19 May 2006

What You See --> Not What You Think You See

I had a high school art teacher that raised her voice when she said, "Why are some of you painting mountains? We don't live by mountains. How do you know what they look like?"

I come from Illinois, also known as 'The Prairie State,' the same state about which I heard the following joke, "This land is so flat, you can watch your dog run away for days."

My friend, Aden, recently asked me how one learns to draw.

I told him that when I teach beginners, the first lesson is my attempt to get them to draw what they see and not what they think they see.

To do this, I cut up a black and white face into squares so that they cannot see the whole picture.

I only show them one piece at a time and try to get them to notice the relationships between the shapes and values within each piece.
Each piece is simply a combination of white, gray and black shapes.

A large part of drawing is mastering the skill of accurately measuring the shapes and values seen within the object one is drawing.

After they finish each piece, I secretly tape them together.

It is always a thrill to watch their faces when I show them the finished picture they have drawn of Salvador Dali.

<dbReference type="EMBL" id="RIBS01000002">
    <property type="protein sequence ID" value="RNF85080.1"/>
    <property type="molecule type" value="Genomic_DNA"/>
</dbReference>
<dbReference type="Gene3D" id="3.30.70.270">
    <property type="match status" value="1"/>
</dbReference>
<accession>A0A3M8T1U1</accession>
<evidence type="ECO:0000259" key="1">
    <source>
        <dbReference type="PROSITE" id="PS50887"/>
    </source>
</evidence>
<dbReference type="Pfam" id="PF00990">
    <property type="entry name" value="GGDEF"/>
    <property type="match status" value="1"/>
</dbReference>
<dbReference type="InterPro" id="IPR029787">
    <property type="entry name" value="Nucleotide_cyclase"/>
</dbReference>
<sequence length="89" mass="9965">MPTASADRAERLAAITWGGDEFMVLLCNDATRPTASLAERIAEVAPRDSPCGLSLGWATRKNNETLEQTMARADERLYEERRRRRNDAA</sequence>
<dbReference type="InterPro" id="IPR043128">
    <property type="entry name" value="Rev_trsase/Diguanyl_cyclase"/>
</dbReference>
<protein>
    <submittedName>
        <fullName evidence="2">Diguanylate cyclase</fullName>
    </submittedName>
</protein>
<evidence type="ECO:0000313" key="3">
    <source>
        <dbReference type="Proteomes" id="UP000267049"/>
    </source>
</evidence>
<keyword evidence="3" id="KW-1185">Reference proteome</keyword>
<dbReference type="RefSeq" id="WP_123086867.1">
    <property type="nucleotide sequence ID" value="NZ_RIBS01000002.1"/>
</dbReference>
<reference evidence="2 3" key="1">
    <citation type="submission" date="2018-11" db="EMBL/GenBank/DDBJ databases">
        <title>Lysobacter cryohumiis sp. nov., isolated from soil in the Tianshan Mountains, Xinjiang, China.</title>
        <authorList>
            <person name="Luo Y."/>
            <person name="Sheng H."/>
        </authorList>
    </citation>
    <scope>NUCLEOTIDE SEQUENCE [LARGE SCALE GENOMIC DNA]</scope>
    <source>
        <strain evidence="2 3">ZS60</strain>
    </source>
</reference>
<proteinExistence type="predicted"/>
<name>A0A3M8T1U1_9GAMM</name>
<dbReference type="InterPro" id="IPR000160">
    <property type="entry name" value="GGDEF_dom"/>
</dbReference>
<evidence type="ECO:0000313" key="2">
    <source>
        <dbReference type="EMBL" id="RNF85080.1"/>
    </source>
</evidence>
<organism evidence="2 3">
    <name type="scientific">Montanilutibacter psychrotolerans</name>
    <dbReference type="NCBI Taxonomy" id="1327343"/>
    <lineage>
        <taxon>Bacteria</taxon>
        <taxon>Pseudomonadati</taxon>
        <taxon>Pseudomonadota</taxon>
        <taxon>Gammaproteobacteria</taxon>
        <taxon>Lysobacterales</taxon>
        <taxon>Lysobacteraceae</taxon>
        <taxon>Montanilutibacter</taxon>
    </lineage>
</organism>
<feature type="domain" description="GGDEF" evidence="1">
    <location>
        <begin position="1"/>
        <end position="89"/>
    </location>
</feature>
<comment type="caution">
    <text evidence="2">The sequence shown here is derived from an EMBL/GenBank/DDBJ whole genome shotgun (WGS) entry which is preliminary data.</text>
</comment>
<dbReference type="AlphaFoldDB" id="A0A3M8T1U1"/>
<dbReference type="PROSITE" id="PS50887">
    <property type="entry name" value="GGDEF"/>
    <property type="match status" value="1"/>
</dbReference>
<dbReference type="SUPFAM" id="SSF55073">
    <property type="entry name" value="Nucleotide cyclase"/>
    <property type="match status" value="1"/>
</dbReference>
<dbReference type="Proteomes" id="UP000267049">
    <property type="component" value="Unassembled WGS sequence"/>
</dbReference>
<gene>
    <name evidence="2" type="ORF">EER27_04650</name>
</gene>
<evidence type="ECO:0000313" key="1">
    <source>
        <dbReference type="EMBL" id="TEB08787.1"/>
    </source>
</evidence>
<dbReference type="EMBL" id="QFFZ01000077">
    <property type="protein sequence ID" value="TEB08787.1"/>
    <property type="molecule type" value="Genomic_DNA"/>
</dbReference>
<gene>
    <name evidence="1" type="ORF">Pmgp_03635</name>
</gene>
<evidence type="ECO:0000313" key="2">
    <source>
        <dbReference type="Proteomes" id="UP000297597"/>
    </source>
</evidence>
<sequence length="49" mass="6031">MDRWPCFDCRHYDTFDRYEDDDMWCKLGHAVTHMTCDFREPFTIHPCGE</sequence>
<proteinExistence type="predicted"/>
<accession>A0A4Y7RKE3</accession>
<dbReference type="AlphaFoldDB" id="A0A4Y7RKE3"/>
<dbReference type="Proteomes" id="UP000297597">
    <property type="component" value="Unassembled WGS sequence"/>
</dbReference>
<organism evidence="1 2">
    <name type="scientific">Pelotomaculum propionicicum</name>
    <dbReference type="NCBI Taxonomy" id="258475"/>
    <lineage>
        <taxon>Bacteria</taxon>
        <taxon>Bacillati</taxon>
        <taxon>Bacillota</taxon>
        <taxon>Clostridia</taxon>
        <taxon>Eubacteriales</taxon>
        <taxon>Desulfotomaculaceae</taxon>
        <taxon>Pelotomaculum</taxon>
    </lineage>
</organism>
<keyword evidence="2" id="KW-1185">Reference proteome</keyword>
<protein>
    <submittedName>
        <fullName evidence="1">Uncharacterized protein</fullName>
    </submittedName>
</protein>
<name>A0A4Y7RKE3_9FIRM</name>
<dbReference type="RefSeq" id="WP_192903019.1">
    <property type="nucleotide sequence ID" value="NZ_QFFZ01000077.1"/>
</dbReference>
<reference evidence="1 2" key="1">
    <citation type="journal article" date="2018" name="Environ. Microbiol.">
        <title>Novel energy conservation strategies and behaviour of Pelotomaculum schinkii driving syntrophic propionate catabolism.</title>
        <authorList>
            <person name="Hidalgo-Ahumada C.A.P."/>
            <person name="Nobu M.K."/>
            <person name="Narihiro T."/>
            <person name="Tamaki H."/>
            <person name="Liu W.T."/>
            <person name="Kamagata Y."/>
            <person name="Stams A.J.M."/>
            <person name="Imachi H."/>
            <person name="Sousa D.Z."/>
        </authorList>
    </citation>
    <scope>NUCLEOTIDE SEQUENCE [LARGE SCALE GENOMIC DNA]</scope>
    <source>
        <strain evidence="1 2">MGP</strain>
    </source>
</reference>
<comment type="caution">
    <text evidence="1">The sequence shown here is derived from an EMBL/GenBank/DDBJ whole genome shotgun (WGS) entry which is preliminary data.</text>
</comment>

They were so busy learning to see shapes and shades of values, their mind could never think, "I don't know how to draw faces."

Even those of us who have quite a bit of practice in drawing will often look at our drawings upside down or in a mirror to get another perspective on how well we are measuring the relationships between the shapes and shades in our drawing.

It takes a lot of practice to accurately draw what we are seeing before us.

Our eyes 'know' that the face before us can be expressed in a combination of two-dimensional shapes and shades, but our mind 'knows' that the face before us is three-dimensional.

So, part of the practice of being an artist (at least when we are trying to draw a likeness of the face before us) can be the struggle to stay out of the world of what our mind tells us is true and stay in the world of what we are observing to be true.

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